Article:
What We Learned from the National Nursing Forum

What we Learned from the National Nursing Forum

This past June, members of the IntelyCare Nursing Leadership Team attended the National Forum of State Nursing Workforce Centers. This annual nursing forum is a chance for leaders in state workforce development offices to network, discuss lessons learned, and share innovative programs and solutions that are underway across the country around how the nursing workforce is changing.  

It is important to IntelyCare to stay at the forefront of these conversations. We especially connect to the mission of this conference and work to maintain a strong network of workforce professionals to continue to provide proactive support to our partners. The biggest takeaway from this year’s conference: decisions should be driven by data. 

Because of the fragmented setup of our healthcare delivery system, data is challenging to collect and sometimes invisible to those that need it most. We support the work of the National Forum to create space for discussions around innovative solutions, to learn from others group members’ successes and challenges, and to provide driving energy to impact meaningful changes.  

By the Numbers 

We know that nearly a third of nursing professionals are planning to leave bedside in the next few years. Of course, COVID-19 is a contributing factor to many individuals’ decisions to leave the workforce. However, COVID cannot be blamed for systemic issues faced by this profession. A long-standing issue is that nursing students are ill-equipped upon graduation to independently provide the kind of care that today’s workplaces demand. The issue of preparedness has been addressed by costly preceptor or residency programs which are unsustainable. Ultimately, without support, up to 30% of nurses leave their job within a year, and almost 60% leave within two years.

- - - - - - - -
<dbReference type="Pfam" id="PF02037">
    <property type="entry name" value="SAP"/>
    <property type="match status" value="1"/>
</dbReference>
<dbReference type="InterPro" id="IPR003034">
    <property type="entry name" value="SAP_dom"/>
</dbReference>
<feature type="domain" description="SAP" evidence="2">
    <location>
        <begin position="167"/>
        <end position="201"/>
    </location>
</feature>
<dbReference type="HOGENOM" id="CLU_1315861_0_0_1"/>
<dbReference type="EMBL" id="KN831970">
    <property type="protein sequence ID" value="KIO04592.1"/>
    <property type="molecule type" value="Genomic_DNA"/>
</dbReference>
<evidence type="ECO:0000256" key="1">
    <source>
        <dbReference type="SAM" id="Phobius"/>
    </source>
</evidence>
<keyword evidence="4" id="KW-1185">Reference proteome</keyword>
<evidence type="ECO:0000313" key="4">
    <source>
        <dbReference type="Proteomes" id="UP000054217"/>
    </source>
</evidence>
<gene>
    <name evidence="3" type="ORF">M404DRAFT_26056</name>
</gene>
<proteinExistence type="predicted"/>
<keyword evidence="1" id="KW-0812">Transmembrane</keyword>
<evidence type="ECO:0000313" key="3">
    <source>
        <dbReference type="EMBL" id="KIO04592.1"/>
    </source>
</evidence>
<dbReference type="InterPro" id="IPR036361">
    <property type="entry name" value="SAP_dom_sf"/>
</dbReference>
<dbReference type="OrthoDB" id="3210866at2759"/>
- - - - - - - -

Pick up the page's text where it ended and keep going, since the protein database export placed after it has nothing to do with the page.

Workforce Centers are Integral to Shaping Policy 

When data leads the conversation, good things can happen. We heard a great example of this in a session from the Nursing Workforce Center in Hawaii, during which we learned how the center was able to successfully lobby for a tax credit for nursing preceptors.  

After laying out the realities of how many nurses leave the profession within the first year due to a lack of support, the nurses from the Hawaii Workforce Development Center successfully lobbied the Hawaiian government to make a change. This tax credit seeks to fill a gap in the system by taking the cost burden off the facilities by pairing new nursing professionals with a preceptor who can help them develop clinical reasoning and critical thinking skills. The relationships that develop in the preceptor/mentor dyad build confidence and support the development of the skills needed to provide high-quality, cost-effective care in a dynamic, rapidly changing and challenging environment.  

“I think the stats are appropriately stunning, heartbreaking, and avoidable. The innovation that the Hawaii Workforce Center implemented to tackle the problem from the state government perspective is a shining example of what nurses can do to solve big problems.”

Rachel West, MSN, MHA, RN

What’s Next? 

IntelyCare is looking forward to working with other healthcare professional organizations and creating partnerships that can create a future for nursing that supports both professionals and patients. We continue to place nurses at the center of everything we do and be a vocal advocate for necessary change. If you want to partner with us or work with us, please go to our Talk to Us page. 


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